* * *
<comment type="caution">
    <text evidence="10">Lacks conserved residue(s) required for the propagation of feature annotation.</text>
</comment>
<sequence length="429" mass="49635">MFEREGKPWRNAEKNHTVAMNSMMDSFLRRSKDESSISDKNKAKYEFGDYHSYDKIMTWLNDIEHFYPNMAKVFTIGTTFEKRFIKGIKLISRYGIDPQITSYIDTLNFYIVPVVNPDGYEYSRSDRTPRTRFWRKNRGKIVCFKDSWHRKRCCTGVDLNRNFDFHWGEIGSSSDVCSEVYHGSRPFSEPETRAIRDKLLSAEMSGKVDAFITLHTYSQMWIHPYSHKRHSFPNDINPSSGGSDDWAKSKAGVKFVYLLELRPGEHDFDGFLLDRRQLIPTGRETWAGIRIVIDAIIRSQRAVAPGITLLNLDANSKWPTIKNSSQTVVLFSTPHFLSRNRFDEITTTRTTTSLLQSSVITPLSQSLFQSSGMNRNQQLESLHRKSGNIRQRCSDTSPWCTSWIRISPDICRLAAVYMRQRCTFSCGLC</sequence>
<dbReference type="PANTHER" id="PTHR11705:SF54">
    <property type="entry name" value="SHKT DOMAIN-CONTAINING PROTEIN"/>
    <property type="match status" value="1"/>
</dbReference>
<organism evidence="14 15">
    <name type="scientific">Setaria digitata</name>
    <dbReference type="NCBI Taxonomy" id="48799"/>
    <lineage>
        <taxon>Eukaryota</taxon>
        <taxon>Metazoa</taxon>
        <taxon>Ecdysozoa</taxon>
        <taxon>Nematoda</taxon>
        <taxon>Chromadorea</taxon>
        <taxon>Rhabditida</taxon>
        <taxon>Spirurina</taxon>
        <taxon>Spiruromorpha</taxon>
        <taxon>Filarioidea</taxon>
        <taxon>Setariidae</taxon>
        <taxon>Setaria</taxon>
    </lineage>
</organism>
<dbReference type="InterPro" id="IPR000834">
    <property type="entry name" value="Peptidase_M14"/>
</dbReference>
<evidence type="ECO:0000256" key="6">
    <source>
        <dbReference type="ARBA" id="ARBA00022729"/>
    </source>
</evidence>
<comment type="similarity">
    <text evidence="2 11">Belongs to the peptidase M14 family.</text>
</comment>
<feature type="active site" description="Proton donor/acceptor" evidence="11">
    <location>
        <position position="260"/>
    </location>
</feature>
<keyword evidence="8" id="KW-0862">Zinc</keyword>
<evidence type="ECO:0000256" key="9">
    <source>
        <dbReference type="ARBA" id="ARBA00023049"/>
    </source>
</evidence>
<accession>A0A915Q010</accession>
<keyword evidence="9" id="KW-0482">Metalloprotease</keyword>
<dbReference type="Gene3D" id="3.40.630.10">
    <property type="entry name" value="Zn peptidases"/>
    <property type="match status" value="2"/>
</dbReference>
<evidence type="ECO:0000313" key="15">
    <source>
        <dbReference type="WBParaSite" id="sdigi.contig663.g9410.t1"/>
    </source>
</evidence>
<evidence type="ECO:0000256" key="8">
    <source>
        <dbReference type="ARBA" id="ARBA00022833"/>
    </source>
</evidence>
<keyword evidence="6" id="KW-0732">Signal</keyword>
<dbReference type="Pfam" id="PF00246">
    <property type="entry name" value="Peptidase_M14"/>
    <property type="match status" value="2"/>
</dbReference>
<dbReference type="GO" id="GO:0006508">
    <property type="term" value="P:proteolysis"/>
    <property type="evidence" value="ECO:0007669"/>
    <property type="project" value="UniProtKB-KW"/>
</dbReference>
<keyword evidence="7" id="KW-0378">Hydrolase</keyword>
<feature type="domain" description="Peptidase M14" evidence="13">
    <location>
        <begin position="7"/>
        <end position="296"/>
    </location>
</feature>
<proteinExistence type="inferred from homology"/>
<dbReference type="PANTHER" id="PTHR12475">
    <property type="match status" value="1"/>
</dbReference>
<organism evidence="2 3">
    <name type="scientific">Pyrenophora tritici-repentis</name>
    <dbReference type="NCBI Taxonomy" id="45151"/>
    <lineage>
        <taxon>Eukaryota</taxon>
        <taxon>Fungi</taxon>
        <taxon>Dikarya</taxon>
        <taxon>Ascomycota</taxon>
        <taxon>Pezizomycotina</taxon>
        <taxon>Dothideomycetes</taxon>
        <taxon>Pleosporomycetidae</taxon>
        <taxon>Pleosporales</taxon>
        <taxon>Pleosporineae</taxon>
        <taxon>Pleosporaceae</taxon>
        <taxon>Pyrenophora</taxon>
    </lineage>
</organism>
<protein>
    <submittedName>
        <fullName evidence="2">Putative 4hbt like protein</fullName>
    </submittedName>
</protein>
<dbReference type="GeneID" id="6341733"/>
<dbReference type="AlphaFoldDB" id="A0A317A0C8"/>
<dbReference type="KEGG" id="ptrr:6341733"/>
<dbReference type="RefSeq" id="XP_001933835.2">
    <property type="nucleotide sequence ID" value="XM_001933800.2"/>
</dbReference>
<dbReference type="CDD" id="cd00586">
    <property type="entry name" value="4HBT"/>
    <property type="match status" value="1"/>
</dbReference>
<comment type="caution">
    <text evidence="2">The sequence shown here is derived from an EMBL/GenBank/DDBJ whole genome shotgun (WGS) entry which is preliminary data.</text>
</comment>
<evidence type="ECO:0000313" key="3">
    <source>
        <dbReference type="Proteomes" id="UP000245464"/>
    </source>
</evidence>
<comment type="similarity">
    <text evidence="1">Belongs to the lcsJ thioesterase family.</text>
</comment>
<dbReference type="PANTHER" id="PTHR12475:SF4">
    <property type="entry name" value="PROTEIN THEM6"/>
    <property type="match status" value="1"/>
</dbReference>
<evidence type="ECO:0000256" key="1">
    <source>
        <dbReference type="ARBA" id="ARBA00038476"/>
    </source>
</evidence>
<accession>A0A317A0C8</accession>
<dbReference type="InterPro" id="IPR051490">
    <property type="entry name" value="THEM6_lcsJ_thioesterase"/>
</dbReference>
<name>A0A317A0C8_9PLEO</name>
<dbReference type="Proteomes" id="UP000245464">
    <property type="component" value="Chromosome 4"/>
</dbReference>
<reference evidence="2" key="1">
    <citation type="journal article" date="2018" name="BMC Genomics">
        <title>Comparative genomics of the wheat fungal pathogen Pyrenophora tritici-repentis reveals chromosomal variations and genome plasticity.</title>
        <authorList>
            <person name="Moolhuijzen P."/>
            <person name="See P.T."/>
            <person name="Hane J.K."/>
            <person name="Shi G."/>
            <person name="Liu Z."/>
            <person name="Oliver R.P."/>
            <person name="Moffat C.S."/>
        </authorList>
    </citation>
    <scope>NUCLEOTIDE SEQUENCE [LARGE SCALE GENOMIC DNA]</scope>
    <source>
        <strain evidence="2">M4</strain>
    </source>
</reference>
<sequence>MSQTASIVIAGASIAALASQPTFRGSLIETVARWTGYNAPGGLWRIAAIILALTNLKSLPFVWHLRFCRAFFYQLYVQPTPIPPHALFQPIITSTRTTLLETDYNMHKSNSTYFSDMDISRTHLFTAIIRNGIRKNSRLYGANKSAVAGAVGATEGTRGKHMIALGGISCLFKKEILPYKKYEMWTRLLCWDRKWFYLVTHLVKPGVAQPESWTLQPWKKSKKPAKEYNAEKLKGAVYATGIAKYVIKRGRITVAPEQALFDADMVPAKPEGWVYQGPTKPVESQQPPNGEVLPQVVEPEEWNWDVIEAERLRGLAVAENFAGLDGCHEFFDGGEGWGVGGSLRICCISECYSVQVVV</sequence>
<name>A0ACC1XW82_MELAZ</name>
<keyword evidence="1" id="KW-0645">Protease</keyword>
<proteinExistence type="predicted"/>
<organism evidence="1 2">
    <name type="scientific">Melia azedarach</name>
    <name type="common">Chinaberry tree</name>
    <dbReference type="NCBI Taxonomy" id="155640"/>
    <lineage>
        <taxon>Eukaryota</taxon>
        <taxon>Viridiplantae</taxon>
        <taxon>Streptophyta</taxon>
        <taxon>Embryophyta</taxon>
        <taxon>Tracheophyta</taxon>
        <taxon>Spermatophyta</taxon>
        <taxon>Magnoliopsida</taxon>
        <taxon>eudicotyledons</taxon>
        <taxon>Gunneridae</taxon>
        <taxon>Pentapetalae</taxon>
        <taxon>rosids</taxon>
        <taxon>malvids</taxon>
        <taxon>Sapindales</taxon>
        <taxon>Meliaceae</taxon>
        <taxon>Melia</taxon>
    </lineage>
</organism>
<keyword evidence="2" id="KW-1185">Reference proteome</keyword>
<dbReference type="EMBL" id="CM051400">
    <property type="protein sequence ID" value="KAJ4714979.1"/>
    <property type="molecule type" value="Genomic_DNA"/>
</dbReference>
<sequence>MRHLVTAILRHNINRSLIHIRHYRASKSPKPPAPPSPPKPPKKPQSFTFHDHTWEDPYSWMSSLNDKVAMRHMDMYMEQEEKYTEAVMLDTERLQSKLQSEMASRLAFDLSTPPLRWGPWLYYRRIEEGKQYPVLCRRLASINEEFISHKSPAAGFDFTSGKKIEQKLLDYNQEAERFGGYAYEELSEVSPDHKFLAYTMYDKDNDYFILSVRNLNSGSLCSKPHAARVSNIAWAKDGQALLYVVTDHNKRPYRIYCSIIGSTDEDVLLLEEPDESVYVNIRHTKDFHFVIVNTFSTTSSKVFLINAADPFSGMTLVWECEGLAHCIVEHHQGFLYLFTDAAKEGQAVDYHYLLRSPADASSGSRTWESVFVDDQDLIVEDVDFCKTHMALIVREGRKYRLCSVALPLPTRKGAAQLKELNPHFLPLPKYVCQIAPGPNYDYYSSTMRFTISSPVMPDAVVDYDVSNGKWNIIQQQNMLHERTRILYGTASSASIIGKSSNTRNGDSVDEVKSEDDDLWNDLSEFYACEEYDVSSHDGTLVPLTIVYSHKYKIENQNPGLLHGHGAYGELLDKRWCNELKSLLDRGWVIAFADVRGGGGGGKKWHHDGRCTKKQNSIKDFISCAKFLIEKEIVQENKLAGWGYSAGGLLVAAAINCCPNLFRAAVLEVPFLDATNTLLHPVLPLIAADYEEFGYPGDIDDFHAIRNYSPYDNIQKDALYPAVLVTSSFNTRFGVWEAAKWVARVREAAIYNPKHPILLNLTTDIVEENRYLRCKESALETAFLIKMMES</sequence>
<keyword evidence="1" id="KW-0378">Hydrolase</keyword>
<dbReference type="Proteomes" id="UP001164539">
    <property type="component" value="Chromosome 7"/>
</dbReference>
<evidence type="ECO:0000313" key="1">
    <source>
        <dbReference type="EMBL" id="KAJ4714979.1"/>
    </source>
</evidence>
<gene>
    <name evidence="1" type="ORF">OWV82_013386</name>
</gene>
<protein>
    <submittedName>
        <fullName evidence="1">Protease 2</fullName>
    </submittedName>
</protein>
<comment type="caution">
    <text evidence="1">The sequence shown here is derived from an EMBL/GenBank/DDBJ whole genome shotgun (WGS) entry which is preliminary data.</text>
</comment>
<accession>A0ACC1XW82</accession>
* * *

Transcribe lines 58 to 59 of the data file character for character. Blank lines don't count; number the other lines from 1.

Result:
</evidence>
<evidence type="ECO:0000256" key="8">